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Numbers Don’t Lie: India Beats US for Growth

By Ashish Advani   |   Wednesday, 31 Aug 2011 07:52 AM

As I have been saying for quite a while now, more quantitative easing (QE3) will happen and it will come around by October.

We received proof that the case is being built up for that. The minutes of the last Federal Reserve meeting were released Tuesday. And we heard about the serious discussion held by the FOMC about QE3. While we had three dissenters to this, the markets were relieved to hear that Fed is already discussing this.

And that was enough to turn a flat to negative market to a rally mode. And the U.S. dollar started tanking as if QE3 was already announced. So far, so good in predicting the Fed’s next move.

Here is a simple pop quiz for you: Let’s assume that you had surplus cash and were looking to invest it. And you were given two choices: One was the ability to invest it in a country that had grown a cumulative of 7.75 percent over the past two quarters, and the other was a country that had grown by an average of 1.2 percent per quarter for the past two quarters. Which one would you invest in?

We are talking about the GDP growth in India vs. the GDP growth in the United States. India announced its recent quarter growth was 7.7 percent.

This follows the United States announcing its last quarter growth was a whopping 1 percent. Last quarter, India grew at 7.8 percent while the United States grew at 0.4 percent.

You decide which country deserves your investment dollars?

While the headline growth number in India was 7.5 percent, we have to note some important details.

Investment growth posted an uptrend to 9.6 percent year over year from 2.2 percent in the previous quarter. The service sector was up 10 percent, driven by trade, hotels and communication; financing/insurance at 9.1 percent, Agriculture growth remained strong, up 3.9 percent due to higher production of rice, wheat, pulses and oilseeds.

Indian Reserve Bank has raised rates 11 times since the 2009 global collapse. And this has led to moderation of growth. Effects on inflation due to the raising of rates are also beginning to show. While inflation is still uncomfortable, it is getting lower.

Another important factor which will lead to significant upside in the next couple of quarters is the fact that the monsoon season is expected to end at normal levels in the next couple of weeks. And this will lead to a large surplus in the agri businesses. This will turbo-charge growth with an ambitious target of ending the year closer to 8 percent growth than away from it.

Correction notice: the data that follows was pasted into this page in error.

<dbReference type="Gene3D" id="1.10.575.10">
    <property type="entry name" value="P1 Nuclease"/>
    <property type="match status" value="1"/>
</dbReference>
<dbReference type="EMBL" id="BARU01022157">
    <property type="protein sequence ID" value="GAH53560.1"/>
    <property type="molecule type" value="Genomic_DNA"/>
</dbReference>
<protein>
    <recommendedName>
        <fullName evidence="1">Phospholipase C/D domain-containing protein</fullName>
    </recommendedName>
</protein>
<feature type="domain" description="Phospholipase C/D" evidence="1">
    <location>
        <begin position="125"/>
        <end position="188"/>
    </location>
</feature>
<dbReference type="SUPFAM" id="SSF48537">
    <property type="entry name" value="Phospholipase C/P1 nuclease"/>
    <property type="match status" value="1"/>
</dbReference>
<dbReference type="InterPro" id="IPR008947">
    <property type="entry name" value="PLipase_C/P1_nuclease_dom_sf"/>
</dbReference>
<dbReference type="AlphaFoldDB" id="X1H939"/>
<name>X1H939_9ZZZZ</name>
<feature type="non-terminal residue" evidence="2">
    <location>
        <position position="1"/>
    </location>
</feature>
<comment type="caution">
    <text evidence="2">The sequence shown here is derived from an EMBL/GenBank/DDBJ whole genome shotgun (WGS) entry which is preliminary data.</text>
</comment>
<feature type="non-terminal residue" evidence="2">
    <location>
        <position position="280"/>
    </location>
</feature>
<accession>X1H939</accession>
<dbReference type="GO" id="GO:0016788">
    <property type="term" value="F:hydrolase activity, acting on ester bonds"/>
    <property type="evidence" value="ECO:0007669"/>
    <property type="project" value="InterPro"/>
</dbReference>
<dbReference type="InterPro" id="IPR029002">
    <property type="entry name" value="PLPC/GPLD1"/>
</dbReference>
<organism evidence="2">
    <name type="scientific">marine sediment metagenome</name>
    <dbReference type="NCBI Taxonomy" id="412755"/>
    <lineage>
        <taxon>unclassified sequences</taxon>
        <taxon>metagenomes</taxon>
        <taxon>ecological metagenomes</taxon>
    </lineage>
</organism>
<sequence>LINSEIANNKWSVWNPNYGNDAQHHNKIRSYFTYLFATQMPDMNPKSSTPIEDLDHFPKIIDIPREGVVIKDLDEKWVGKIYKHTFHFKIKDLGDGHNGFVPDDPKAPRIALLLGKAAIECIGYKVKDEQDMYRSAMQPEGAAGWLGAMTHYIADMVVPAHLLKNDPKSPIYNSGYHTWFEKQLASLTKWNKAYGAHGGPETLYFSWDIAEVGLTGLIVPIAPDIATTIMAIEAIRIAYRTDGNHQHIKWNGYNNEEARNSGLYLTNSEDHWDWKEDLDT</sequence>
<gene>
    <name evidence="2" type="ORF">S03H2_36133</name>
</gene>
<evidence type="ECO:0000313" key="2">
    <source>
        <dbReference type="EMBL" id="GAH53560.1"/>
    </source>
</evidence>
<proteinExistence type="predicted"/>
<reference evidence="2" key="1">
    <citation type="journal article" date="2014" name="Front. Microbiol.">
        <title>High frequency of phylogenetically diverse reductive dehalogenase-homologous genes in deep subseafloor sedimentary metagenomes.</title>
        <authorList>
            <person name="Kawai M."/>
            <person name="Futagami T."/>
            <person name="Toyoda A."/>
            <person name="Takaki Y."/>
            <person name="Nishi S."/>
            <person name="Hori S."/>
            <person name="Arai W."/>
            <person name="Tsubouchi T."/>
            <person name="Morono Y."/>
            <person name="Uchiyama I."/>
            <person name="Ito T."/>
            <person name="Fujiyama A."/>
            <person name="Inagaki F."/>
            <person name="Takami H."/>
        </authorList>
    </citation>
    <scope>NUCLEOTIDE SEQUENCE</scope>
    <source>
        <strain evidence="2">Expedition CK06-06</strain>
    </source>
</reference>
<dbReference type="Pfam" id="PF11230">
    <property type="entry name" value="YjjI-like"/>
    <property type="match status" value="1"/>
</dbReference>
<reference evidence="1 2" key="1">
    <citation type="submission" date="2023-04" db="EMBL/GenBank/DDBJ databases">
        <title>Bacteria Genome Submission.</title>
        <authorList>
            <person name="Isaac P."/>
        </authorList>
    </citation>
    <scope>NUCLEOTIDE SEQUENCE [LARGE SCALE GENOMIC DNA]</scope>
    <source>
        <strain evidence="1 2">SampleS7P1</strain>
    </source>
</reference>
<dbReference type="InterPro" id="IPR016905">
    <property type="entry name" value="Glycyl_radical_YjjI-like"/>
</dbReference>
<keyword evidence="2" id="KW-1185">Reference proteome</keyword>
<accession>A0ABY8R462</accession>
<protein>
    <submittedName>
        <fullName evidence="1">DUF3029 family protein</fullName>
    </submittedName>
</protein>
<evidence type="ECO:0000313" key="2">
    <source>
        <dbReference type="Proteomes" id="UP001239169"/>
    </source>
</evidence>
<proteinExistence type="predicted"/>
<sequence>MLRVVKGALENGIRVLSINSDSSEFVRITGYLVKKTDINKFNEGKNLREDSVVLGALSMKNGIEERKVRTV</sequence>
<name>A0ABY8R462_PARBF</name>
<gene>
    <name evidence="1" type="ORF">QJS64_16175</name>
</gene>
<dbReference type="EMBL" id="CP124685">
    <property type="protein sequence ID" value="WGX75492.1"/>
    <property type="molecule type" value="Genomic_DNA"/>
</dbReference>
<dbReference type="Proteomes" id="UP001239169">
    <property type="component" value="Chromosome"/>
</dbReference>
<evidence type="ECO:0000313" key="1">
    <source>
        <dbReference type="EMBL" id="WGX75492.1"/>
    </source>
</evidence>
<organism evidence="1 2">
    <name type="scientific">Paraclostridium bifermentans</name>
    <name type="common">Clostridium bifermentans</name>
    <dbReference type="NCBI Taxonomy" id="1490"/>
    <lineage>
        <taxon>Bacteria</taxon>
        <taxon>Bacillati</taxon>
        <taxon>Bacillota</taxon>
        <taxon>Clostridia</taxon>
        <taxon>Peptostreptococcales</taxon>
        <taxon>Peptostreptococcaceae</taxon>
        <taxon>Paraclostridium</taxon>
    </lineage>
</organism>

While I was in India, I observed a new trend emerge which will lead to healthy consumption, even in the case of tight monetary policy of the Reserve Bank of India. While the rates of interest for borrowing remain high, causing slowdowns, one asset that most Indians own is sitting idle.

Most Indians own gold and this asset was unused in the past. Now due to the high prices of gold, micro financing has taken an innovative turn with gold financing available to the common man. This will continue to provide liquidity when traditional borrowing channels remain constricted. This will continue to grease spending in India. And that will fan the hot economy with liquidity and ensure continuing growth.

The key question now is will Reserve Bank of India raise rates again on Sept. 16. Opinion is divided on both sides of the decision. I personally believe given the growth, which is strong and yet moderated along with signs of slowing inflation, RBI will decide to halt and watch the market data before any further steps. And if this happens, you will see Dalal Street soar at least 1,000 points, if not more.

Back home, we are struggling with natural disasters and man-made disasters (Congress in Washington, D.C.). The challenge is job growth and no one has a clue of how to get this back on track yet. And as long as we struggle to create jobs, nothing much will improve. We will see stagnation of growth with the GDP hovering between minus 2 percent to plus-2 percent rates.

Given this outlook, where do you plan to invest? I know where I will be investing.

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